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A reefer trailer is hauled on a highway on a sunny summer day.

Reefer maintenance: How to survive the summer

June 12, 2024
Summer brings unique challenges for refrigerated fleets, with breakdowns potentially leading to financial losses. To avoid this, fleets must prioritize regular inspections, monitor TRU power and temperature, and ensure timely preventative maintenance.

Keeping perishable foods, pharmaceuticals, and other commodities fresh is essential all year round, but in the summer, the stakes are even higher for refrigerated fleets to keep their equipment on the road. Transportation refrigeration unit breakdowns don’t just risk the load being late but lost.

“If the reefer fails in the summer months, maintaining the desired setpoint becomes increasingly challenging due to higher ambient air temperatures, potentially leading to spoilage or damage to the cargo,” said Greg Schueller, District 6 service manager for Thermo King. “This could result in lost loads and financial losses for both the shipper and the carrier.”

Fleets need to ensure that refrigerated equipment is routinely inspected for issues, monitor TRU power and temperature routinely, and check that preventive maintenance has been performed properly and on time.

Inspect for success

Edward Goh, senior director of strategy and services at Global Container Refrigeration, Carrier Transicold, noted that technicians and drivers must pay special attention to refrigerant levels when inspecting their reefers before a trip.

“Check [the] refrigerant levels to ensure that they are adequate and that there are no leaks in the units, as low refrigerant levels can reduce cooling efficiency and cause the unit to overwork,” Goh advised. 

Schuller also noted that refrigerant leaks, if left unchecked, can lead to a system failure. Additionally, ensure no dirt or debris obstructs the condenser or evaporator coils, as this can also reduce the cooling capacity. Schueller warned that this precaution extends to cargo within the trailer, too.

See also: Cold chain startup wins $1M investment

“Ensure there are no obstructions in the box promotes proper airflow, enabling the reefer to evenly distribute cold air and maintain consistent temperatures,” the service manager cautioned.

Worn, loose, or damaged components may also indicate that a reefer isn’t ready to hit the road, especially if the damage is due to “acid contamination since buildup in the refrigeration system can damage components and degrade performance,” Schueller said.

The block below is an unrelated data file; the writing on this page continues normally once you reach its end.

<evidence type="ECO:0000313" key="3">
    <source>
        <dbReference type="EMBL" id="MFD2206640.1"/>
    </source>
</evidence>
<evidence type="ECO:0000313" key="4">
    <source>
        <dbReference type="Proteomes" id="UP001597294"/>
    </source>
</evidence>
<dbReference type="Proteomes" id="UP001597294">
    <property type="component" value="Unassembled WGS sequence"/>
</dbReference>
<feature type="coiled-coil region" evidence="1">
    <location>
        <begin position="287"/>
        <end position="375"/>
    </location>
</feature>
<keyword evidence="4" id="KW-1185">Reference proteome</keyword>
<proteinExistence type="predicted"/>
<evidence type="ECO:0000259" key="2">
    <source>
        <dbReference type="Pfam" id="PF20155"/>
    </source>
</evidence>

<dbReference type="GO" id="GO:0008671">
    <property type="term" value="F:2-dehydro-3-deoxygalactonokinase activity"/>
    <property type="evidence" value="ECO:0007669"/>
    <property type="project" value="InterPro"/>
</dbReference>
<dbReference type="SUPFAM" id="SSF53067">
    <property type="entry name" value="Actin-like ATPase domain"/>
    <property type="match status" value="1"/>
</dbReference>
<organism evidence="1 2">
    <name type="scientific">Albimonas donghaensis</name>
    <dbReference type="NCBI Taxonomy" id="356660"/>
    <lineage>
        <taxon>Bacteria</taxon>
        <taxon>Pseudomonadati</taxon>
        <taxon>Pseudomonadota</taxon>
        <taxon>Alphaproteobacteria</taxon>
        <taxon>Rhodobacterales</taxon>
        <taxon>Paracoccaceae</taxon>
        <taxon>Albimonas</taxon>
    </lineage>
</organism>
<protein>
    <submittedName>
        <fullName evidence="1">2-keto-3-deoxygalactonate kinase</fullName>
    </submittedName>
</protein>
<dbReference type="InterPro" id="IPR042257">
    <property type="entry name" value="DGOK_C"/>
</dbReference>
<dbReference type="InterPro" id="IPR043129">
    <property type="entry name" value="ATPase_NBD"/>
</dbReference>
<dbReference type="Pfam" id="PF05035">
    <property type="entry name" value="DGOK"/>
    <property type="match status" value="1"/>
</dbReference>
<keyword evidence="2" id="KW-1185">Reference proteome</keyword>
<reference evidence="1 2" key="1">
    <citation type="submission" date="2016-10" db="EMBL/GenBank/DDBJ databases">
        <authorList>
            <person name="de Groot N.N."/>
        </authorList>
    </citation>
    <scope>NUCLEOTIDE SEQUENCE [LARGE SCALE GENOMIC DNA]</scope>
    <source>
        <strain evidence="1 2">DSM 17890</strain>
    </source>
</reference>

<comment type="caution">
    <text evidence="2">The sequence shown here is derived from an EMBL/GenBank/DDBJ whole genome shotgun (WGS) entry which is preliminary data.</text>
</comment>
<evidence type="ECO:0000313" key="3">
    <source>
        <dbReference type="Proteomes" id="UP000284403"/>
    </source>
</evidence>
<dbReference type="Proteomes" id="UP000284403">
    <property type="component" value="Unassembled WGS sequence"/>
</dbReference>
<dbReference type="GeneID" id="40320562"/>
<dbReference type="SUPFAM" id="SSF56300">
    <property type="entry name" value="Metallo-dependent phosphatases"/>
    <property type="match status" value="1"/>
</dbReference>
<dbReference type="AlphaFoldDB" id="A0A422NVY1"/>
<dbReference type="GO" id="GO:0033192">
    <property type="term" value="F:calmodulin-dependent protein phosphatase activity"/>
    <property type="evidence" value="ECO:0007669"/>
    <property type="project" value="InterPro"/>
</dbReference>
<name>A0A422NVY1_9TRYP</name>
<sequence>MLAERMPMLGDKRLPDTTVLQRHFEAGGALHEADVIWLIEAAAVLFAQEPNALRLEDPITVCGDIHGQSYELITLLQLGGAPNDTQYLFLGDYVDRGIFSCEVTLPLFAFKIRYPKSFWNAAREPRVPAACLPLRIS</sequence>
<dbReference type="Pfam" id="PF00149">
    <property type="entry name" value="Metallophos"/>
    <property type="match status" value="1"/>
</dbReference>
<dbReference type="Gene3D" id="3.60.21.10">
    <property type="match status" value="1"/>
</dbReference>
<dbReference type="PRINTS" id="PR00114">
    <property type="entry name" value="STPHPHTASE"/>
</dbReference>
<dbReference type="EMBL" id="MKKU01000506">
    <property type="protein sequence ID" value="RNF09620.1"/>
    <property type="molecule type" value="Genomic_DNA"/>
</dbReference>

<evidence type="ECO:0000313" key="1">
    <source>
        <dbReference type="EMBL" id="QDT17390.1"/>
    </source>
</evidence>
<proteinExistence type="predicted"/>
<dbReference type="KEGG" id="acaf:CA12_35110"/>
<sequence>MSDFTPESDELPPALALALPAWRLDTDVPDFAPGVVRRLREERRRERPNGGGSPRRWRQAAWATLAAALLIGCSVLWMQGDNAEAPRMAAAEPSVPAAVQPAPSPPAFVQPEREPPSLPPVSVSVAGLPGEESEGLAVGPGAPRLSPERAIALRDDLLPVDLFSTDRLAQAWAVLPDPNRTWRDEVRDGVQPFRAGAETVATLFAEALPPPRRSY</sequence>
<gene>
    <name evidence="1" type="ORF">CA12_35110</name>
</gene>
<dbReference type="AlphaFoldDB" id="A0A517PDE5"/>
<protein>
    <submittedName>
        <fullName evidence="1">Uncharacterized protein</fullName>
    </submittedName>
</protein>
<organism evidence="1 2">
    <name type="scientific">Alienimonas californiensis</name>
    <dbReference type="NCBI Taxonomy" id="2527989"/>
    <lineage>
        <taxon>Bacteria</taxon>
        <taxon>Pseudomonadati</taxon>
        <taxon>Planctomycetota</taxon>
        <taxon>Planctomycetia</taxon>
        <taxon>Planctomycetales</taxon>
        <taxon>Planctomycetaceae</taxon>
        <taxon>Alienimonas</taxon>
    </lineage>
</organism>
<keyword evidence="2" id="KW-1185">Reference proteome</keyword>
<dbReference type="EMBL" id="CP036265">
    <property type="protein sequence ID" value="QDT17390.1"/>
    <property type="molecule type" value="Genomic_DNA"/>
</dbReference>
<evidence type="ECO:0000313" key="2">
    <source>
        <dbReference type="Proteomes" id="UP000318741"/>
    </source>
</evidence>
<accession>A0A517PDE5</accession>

For drivers, monitoring engine revolutions per minute can also indicate dropping efficiency and a need for service.

Providing power

Especially since batteries can lose some capacity and resiliency in extremely warm temperatures, it’s essential to keep a careful eye on a reefer’s power supply and cargo temperature throughout the summer.

Telematics systems are a great way to do this, along with programs such as Carrier Transicold’s Lynx Fleet telematics system. Solar panels on a reefer to support these monitoring systems can also help extend a refrigerated trailer’s lifespan.

“Solar panels help maintain the battery charge (units should be >12.2 vdc), ensuring the TRU starts reliably when needed, even after extended periods of inactivity,” Schueller said. “For customers who use telematics, this is even more important.”

But for both cooling and electrical components, Carrier Transicold's Goh recommended shops use OEM parts to increase vehicle lifespan and efficiency, even if they’re a bit more expensive: “In contrast, with grey market parts, there is a higher risk of compatibility problems and performance standards, leading to potential reliability or starting issues and these can pose significant risks, especially in critical applications like transporting pharmaceutical products or high-value goods.”

But overall, if reefer fleets and shops keep up on their inspections and preventative maintenance, there’s no reason they shouldn’t be able to keep cool for the summer.

About the Author

Alex Keenan

Alex Keenan is an associate editor for Endeavor's Commercial Vehicle Group, which includes FleetOwner magazine. She has written on a variety of topics for the past several years and recently joined the transportation industry, reviewing content covering technician challenges and breaking industry news. She holds a bachelor's degree in English from Colorado State University in Fort Collins, Colorado. 

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